United Nations Economic and Social Council. (2018). Action plan for organizing the 2019 International Year of Indigenous Languages.

“Indigenous languages also represent complex systems of knowledge developed and accumulated over thousands of years. Local languages are indeed a kind of cultural treasure; they are repositories of diversity and key resources for both understanding the environment and utilizing it to the best advantage of local populations, as well as of humanity as a whole. They foster and promote local cultural specificities, customs and values which have endured for thousands of years.” (p 2-3)

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Eamer (2014). E-learning for Endangered Languages: What is the State of the Art?

“… it is only via fluent speakers that dying languages can be inter-generationally transmitted in order to once again become the mother tongues of a new generation.” (p 140)

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Fogg (2009). A behavior model for persuasive design.

“The FBM asserts that for a person to perform a target behavior, he or she must (1) be sufficiently motivated, (2) have the ability to perform the behavior, and (3) be triggered to perform the behavior. These three factors must occur at the same moment, else the behavior will not happen.” (p 1)

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Bowles (2018). The Digital Gap Between Rich and Poor Kids Is Not What We Expected.

“… as Silicon Valley’s parents increasingly panic over the impact screens have on their children and move toward screen-free lifestyles, worries over a new digital divide are rising. It could happen that the children of poorer and middle-class parents will be raised by screens, while the children of Silicon Valley’s elite will be going back to wooden toys and the luxury of human interaction.” (¶4)

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Children’s Screen Time Action Network (2018). Our letter to the APA.

“The great majority of parents have no idea that the social media and video games used by children are developed by psychologists and other experts who use advanced behavior change techniques to pull kids into these platforms and keep them there as long as possible.” (¶13)

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Manjikian (2017). Social Construction of Technology: How objects acquire meaning in society. (Technology and World Politics: An Introduction.)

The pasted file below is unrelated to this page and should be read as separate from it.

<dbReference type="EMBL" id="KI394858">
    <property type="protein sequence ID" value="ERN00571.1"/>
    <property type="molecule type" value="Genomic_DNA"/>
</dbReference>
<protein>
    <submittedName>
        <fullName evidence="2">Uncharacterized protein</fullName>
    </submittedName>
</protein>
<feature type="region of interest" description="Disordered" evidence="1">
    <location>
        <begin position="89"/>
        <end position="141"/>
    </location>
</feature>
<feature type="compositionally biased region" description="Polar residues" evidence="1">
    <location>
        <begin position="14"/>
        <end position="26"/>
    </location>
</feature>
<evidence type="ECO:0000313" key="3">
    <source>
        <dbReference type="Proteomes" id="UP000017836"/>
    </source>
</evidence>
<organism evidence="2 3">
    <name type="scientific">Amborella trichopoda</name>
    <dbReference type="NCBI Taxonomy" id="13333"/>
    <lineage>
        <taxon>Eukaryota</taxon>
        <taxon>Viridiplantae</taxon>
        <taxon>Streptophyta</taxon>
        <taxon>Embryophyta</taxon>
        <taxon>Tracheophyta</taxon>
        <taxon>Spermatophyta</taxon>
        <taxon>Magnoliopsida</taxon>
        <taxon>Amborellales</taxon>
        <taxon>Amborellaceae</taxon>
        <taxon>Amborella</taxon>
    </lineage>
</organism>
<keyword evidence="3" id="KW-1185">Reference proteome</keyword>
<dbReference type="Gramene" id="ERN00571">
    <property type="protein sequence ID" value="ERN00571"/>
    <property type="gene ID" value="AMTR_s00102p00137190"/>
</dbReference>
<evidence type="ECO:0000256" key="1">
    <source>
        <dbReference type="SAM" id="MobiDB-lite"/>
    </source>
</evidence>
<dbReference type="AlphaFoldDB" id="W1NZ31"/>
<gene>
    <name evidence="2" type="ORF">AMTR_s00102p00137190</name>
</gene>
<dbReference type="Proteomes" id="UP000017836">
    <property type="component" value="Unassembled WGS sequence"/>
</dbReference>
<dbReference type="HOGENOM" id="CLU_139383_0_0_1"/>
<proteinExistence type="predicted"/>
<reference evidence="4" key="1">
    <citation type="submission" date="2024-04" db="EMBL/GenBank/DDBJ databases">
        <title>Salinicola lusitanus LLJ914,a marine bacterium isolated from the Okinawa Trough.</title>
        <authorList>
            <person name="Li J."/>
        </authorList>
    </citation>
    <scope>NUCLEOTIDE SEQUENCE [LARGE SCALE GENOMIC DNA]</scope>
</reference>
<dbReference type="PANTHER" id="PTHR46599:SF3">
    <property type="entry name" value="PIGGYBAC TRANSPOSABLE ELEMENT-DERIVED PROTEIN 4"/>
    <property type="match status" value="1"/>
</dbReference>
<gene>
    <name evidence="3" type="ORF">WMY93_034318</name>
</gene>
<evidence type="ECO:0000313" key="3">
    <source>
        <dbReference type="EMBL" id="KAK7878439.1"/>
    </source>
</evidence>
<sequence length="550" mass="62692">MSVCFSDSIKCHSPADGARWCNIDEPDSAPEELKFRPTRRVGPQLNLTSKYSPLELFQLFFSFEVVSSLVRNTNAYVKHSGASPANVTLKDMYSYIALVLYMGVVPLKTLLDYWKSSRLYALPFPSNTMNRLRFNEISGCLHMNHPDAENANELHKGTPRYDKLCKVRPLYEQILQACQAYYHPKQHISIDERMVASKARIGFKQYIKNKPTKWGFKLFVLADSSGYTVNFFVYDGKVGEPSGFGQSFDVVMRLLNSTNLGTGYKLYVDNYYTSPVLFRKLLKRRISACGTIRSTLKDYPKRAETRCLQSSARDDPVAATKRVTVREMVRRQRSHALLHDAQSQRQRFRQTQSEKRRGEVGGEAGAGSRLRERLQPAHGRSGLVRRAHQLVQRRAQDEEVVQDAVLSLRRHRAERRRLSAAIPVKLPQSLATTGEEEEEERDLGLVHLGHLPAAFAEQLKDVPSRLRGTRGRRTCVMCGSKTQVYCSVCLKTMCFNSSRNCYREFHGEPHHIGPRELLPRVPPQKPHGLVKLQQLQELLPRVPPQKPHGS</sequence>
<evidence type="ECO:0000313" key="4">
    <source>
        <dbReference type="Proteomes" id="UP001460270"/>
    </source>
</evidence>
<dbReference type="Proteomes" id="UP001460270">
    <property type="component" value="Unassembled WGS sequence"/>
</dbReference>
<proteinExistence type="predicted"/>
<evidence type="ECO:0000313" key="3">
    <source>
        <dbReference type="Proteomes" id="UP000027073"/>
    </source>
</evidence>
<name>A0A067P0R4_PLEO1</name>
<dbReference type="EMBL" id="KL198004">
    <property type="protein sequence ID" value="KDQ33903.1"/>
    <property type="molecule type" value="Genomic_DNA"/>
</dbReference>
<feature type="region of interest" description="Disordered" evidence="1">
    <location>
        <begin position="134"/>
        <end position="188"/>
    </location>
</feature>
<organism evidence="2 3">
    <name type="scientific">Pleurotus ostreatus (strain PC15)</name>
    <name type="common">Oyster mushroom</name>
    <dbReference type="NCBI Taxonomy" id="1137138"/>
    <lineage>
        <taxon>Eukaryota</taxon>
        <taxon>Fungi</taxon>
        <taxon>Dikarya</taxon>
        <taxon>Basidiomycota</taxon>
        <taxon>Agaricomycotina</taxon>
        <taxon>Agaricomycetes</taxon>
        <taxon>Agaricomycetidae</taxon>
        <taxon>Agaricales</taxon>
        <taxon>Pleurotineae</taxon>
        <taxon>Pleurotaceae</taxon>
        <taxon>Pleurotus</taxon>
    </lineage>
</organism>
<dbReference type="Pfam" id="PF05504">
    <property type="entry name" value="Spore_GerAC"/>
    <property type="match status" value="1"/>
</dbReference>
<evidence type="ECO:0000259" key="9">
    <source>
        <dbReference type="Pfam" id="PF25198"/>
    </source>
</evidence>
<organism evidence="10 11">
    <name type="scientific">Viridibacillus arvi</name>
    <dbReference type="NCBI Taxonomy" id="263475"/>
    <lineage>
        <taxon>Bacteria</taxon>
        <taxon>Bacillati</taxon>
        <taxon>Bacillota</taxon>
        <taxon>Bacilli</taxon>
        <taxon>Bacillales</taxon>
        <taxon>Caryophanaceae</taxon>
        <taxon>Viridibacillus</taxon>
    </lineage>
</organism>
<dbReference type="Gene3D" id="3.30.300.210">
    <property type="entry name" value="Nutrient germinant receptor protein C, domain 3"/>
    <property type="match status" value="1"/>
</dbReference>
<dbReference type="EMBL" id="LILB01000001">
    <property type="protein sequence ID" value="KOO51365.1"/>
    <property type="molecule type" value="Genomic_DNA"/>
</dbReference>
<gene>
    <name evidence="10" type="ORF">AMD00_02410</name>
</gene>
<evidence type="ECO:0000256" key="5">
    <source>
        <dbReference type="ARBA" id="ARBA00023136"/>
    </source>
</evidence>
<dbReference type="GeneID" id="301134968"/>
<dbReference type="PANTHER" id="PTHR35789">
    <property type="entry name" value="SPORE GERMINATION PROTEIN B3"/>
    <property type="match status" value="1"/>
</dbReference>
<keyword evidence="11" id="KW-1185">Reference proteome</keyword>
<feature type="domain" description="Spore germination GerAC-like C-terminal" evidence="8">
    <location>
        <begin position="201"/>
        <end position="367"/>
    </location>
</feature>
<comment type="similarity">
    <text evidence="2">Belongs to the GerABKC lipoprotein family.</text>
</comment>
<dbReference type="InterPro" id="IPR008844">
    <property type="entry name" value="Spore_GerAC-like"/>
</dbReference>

“While engineers physically construct or make an object, interest groups also construct the object — by virtue of the language they use to describe the object, the ways in which it is marketed and sold, and the ways in which it is regulated and understood.” (p 28)

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Simon (2018). Delete Your Account Now: A Conversation with Jaron Lanier.

“They are these other people who decide, called advertisers — or I prefer to call them manipulators, because they have been sold on the idea that they’re not just advertising. They’re not just getting a message in front of you, but are part of a mathematical scheme that will predictably addict you and then modify your behavior.” (¶10)

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Mander (1991). Seven Negative Points About Computers. (In the absence of the sacred.)

“The real issue is not whether computers can benefit you or your group; the question is who benefits most from the existence of computers in society? The answer suggests that, for all of their small-scale benefits, the largest institutions have far more to gain, and they know it.” (p 68)

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Franklin (2004). Chapter 7 (The Real World Of Technology).

“… we are not dealing here merely with recasting an old task — that of sending and receiving messages — into a new technological setting. We have to deal with different and quite new social relationships that now superimpose existing ones.” (p 144)

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Morris (2016). An Example of Excellence: Chickasaw Language Revitalization through Technology.

“Indeed, through this article, in the Western academic sense, we see technology, adaption and adoption, synthesis and innovation by the Chickasaw Nation. But those from Native communities, including this author, see self-determination in praxis. Language is a matter of cultural survival.” (p 302)

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